So I have recently moved from Florida (80 degrees, wall to wall sunshine, sea breezes, pelicans and dolphins) to Liverpool (frozen lake, not quite wall to wall sunshine, bracing wind, swans and Lambananas.)
Just now I was scooting down the stairs to the World Peace Café that is conveniently placed inside the large house I’m living in, meaning I don’t have to go outside, ever, if I don’t want to. At 3.48pm, it is already getting dark out there, and I was wondering whether to feel sorry for myself when I ran into J on the stairs.
“How are you doing, J?” “Great, thanks.” “What about this getting dark at 3.30, then?” “Oh, I love it! I love the winter.” “You do?!” “Yes, I love it. I love the spring and the summer too.” “Hmmm. I daresay you love the Fall, erm Autumn, as well?” “Oh yes, I love it! I love all four seasons.” Just as I was pondering mentally how anyone could love winter with such enthusiasm, and perhaps he had nothing to compare it with, he added, “I lived in Fort Lauderdale and Miami for three years when I was younger, and it was lovely, but I really missed the seasons!”
“Well”, I told him, “That really shows how everything depends on the mind! And now I’m going to love the four seasons too.” So, dear reader, if you catch me complaining, please remind me of this conversation. As a friend told me the other day, there is no such thing as bad weather, only the wrong clothes. (It reminded us of Shantideva’s famous analogy about leather on the feet.)
In the last article on delusions, I talked about the object of delusion. While our delusions are still rampant, there is not an awful lot we can do about objects of delusion. Geshe Kelsang sums this up:
Even if we were to live in an isolated cave there would be some parts of the cave that would appear more attractive than other parts, and some kinds of weather that would seem more pleasant than others. We would soon find ourselves preferring this sort of birdsong to that sort of birdsong, and we would still have all the memories of other objects of delusion. ~ Understanding the Mind
It sounds like a pretty nice idea to me: “I’m going to get away from it all, get away from all these trying people and/or objects of temptation that surround me wherever I go. I’ll go to the countryside on retreat, or on top of a mountain in Brazil or Switzerland, or perhaps even a cave in the Himalayas. Hey, that’s awesome, that’s the answer!”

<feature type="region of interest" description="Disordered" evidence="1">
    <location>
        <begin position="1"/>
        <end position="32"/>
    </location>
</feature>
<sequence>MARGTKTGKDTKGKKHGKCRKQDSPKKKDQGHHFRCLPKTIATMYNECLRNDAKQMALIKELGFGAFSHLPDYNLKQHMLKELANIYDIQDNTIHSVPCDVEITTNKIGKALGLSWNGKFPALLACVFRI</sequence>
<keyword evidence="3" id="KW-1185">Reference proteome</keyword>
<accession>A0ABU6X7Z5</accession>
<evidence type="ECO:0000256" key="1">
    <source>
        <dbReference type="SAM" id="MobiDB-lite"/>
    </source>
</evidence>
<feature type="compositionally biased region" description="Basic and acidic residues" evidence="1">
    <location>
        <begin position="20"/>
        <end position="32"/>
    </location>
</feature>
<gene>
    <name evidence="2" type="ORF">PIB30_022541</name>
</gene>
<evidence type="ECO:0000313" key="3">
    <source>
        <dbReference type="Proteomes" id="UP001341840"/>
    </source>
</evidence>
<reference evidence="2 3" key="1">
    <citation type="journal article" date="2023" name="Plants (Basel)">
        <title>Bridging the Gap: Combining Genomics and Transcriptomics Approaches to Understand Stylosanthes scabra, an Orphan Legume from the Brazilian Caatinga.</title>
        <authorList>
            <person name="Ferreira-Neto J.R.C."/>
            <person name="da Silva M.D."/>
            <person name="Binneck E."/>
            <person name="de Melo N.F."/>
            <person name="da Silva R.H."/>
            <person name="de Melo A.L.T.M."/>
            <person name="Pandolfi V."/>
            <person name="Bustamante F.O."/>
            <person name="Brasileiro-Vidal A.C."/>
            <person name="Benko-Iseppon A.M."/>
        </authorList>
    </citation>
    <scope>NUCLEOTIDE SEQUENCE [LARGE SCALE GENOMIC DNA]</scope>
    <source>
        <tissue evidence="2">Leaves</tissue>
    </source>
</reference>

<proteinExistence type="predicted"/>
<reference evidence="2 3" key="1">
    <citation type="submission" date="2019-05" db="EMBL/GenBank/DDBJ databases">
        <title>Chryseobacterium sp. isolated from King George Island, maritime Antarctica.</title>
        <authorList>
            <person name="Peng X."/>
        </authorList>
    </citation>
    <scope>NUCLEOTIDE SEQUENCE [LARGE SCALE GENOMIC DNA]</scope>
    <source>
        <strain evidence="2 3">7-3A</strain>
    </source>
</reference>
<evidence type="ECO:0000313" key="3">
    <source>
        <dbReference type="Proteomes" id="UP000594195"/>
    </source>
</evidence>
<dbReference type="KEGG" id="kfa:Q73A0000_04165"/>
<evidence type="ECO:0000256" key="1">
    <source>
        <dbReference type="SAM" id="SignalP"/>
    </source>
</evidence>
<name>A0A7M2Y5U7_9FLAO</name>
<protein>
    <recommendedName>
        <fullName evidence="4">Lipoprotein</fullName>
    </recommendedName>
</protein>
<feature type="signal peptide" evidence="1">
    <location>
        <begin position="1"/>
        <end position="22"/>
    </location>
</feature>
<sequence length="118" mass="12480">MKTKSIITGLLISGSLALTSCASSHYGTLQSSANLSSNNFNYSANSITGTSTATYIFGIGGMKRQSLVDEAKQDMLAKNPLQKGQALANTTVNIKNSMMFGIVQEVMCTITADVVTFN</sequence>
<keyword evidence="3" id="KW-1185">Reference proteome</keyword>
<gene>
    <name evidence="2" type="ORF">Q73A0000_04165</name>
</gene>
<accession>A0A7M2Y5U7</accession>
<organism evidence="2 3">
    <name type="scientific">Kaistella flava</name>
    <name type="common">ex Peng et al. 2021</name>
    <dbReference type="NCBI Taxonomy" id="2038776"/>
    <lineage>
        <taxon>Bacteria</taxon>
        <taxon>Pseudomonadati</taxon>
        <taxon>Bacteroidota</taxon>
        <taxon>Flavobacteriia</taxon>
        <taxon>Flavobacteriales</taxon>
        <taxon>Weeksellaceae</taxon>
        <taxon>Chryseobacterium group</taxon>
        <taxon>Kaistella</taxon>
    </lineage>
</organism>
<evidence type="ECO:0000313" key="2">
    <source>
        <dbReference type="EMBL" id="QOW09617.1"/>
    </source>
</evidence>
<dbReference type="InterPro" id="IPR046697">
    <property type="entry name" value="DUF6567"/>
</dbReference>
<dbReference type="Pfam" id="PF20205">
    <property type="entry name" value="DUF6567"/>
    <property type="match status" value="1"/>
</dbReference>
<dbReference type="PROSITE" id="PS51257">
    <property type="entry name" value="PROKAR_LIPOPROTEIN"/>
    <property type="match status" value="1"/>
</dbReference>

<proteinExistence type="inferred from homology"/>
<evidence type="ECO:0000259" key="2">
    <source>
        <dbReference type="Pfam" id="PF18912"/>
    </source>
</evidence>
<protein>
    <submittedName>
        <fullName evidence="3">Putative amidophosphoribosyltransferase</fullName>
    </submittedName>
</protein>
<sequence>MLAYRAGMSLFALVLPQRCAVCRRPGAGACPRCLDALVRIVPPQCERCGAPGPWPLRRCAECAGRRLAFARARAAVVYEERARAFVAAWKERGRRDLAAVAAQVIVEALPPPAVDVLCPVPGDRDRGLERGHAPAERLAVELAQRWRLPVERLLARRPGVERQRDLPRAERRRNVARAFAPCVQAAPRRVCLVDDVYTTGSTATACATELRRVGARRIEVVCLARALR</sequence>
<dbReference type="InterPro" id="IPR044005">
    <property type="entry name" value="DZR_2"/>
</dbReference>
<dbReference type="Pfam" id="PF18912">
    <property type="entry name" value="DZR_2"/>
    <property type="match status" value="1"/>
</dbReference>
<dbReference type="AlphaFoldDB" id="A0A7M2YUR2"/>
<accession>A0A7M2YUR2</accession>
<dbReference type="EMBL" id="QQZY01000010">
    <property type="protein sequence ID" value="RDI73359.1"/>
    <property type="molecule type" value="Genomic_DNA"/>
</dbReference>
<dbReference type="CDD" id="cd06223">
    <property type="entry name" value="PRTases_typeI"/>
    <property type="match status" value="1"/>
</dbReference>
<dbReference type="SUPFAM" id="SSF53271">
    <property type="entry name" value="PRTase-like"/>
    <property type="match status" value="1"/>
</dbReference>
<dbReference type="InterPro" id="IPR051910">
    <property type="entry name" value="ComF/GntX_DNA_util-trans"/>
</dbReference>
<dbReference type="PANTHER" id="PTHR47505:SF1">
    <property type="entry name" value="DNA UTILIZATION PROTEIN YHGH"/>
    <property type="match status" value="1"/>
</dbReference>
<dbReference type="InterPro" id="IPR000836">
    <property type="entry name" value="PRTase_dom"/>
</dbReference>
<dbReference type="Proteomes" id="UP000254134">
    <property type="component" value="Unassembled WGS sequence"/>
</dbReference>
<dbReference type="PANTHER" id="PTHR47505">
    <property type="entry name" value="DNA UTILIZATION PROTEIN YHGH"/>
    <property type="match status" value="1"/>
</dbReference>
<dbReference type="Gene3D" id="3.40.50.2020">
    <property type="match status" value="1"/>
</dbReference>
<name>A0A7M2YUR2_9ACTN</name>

Actually, it can be very helpful to go away sometimes from our usual environment and work on our minds, for example in meditation retreat. January is retreat month in the New Kadampa Tradition and it provides a refreshing and significant start to the year. However, by itself, getting away from it all is not going to solve the problem because, as they say, wherever we go, there we are. Our deluded mind comes along for the ride.
Cause of delusion # 3, inappropriate attention
As mentioned in this first article on the delusions, there are six causes of our delusions. These are like a chain that bind us to suffering and problems. To break a chain, especially one as strong as this, it makes sense to find its weakest link.
We just saw how the object is not the weakest link – it is hard to isolate ourselves from all objects of delusion because they are going to pop up wherever we take our deluded minds. We can run, but we cannot hide. Sooo, what to do?
Now we come to the weakest link in the chain that binds us to suffering, insofar as it is the easiest one for us to break at the moment. This is very lucky for us. We can work on all six causes of our problems to a certain extent, of course, but this is the one where we can really get in there and stop the course of the delusion.
I keep saying a delusion is an unpeaceful, uncontrolled mind, and this is true, but strictly speaking the actual definition of a delusion is “An unpeaceful, uncontrolled mind that arises from inappropriate attention.” Even if our mind meets an object of anger, say, we will only get angry if we let inappropriate attention develop.
Inappropriate attention is that function of honing in on a jelly donut, for example, and exaggerating its power to make our day, or honing in on someone who annoys us and letting our peace be destroyed ostensibly by that person but actually by our inappropriate attention toward that person.
There are many levels of inappropriate attention, from very subtle to very gross. At the moment, whenever we see an object we naturally apprehend it as being inherently existent, as independent of the mind, nothing to do with us. This itself is an exaggeration and the most subtle form of inappropriate attention. It is also our ignorance of self-grasping.
Because we are grasping at things as if they were outside the mind, we then believe that their apparent desireability or distastefulness inhere in them, and have nothing to do with the way we are perceiving them. If something out there looks nice, we naturally want to pull it toward us, and attachment is born. If something out there looks nasty, we naturally want to push it away from us, and anger or aversion is born. Due to our initial exaggeration of the object’s ontological status as being inherently existent as opposed to a mere projection of our mind, like a dream object, we then engage in even more exaggeration: “That donut out there on the cake dish is really nice (ie, from its own side) – just look at that red jelly oozing out of it, and the sugar sprinklings, and think how well it will go with the Cappuchino from the World Peace Café downstairs?!” This is gross inappropriate attention, leading to attachment.
We can overcome subtle inappropriate attention with wisdom, and we can overcome gross inappropriate attention with mindfulness, alertness, and conscientiousness, applying the opponents to delusions as described here.
More on this subject later … over to you for now